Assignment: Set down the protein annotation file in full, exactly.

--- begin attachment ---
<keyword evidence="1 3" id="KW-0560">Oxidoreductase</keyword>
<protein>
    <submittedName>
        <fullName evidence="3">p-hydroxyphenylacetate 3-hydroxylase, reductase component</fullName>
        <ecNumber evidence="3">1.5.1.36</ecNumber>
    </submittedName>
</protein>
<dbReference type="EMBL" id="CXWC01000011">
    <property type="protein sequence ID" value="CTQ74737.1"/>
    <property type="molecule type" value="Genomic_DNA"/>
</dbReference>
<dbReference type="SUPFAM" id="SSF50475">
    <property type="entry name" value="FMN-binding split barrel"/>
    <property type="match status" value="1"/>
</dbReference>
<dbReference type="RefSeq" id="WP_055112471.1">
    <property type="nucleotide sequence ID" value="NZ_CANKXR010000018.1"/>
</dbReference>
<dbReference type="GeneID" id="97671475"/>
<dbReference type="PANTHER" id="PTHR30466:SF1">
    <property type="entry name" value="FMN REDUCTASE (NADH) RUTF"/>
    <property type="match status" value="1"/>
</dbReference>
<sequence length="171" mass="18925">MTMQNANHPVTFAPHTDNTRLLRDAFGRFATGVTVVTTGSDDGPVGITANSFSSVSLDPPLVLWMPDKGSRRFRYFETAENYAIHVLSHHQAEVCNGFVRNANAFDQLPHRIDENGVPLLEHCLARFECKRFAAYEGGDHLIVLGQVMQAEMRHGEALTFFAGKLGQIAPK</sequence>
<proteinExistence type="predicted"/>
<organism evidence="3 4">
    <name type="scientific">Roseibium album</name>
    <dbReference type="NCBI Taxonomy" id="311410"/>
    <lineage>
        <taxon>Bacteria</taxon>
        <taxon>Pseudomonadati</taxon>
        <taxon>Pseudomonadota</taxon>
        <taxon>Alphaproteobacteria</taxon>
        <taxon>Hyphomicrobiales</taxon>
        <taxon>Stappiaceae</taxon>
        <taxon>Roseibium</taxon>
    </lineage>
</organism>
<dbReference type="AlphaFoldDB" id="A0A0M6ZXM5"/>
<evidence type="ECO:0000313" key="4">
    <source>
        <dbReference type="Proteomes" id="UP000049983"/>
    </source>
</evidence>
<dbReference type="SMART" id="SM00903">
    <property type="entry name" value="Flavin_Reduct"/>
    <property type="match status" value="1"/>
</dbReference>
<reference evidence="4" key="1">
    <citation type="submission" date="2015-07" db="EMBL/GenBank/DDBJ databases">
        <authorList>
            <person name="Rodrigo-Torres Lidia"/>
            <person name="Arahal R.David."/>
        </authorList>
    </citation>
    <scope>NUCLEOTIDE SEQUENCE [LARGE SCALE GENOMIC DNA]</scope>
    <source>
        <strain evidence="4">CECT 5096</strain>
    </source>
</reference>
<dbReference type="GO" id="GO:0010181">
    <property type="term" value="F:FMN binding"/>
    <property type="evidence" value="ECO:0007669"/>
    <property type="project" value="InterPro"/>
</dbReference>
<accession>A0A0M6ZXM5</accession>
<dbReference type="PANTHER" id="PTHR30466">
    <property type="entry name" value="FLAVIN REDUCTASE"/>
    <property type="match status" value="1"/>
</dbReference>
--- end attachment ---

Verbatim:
<keyword evidence="1 3" id="KW-0560">Oxidoreductase</keyword>
<protein>
    <submittedName>
        <fullName evidence="3">p-hydroxyphenylacetate 3-hydroxylase, reductase component</fullName>
        <ecNumber evidence="3">1.5.1.36</ecNumber>
    </submittedName>
</protein>
<dbReference type="EMBL" id="CXWC01000011">
    <property type="protein sequence ID" value="CTQ74737.1"/>
    <property type="molecule type" value="Genomic_DNA"/>
</dbReference>
<dbReference type="SUPFAM" id="SSF50475">
    <property type="entry name" value="FMN-binding split barrel"/>
    <property type="match status" value="1"/>
</dbReference>
<dbReference type="RefSeq" id="WP_055112471.1">
    <property type="nucleotide sequence ID" value="NZ_CANKXR010000018.1"/>
</dbReference>
<dbReference type="GeneID" id="97671475"/>
<dbReference type="PANTHER" id="PTHR30466:SF1">
    <property type="entry name" value="FMN REDUCTASE (NADH) RUTF"/>
    <property type="match status" value="1"/>
</dbReference>
<sequence length="171" mass="18925">MTMQNANHPVTFAPHTDNTRLLRDAFGRFATGVTVVTTGSDDGPVGITANSFSSVSLDPPLVLWMPDKGSRRFRYFETAENYAIHVLSHHQAEVCNGFVRNANAFDQLPHRIDENGVPLLEHCLARFECKRFAAYEGGDHLIVLGQVMQAEMRHGEALTFFAGKLGQIAPK</sequence>
<proteinExistence type="predicted"/>
<organism evidence="3 4">
    <name type="scientific">Roseibium album</name>
    <dbReference type="NCBI Taxonomy" id="311410"/>
    <lineage>
        <taxon>Bacteria</taxon>
        <taxon>Pseudomonadati</taxon>
        <taxon>Pseudomonadota</taxon>
        <taxon>Alphaproteobacteria</taxon>
        <taxon>Hyphomicrobiales</taxon>
        <taxon>Stappiaceae</taxon>
        <taxon>Roseibium</taxon>
    </lineage>
</organism>
<dbReference type="AlphaFoldDB" id="A0A0M6ZXM5"/>
<evidence type="ECO:0000313" key="4">
    <source>
        <dbReference type="Proteomes" id="UP000049983"/>
    </source>
</evidence>
<dbReference type="SMART" id="SM00903">
    <property type="entry name" value="Flavin_Reduct"/>
    <property type="match status" value="1"/>
</dbReference>
<reference evidence="4" key="1">
    <citation type="submission" date="2015-07" db="EMBL/GenBank/DDBJ databases">
        <authorList>
            <person name="Rodrigo-Torres Lidia"/>
            <person name="Arahal R.David."/>
        </authorList>
    </citation>
    <scope>NUCLEOTIDE SEQUENCE [LARGE SCALE GENOMIC DNA]</scope>
    <source>
        <strain evidence="4">CECT 5096</strain>
    </source>
</reference>
<dbReference type="GO" id="GO:0010181">
    <property type="term" value="F:FMN binding"/>
    <property type="evidence" value="ECO:0007669"/>
    <property type="project" value="InterPro"/>
</dbReference>
<accession>A0A0M6ZXM5</accession>
<dbReference type="PANTHER" id="PTHR30466">
    <property type="entry name" value="FLAVIN REDUCTASE"/>
    <property type="match status" value="1"/>
</dbReference>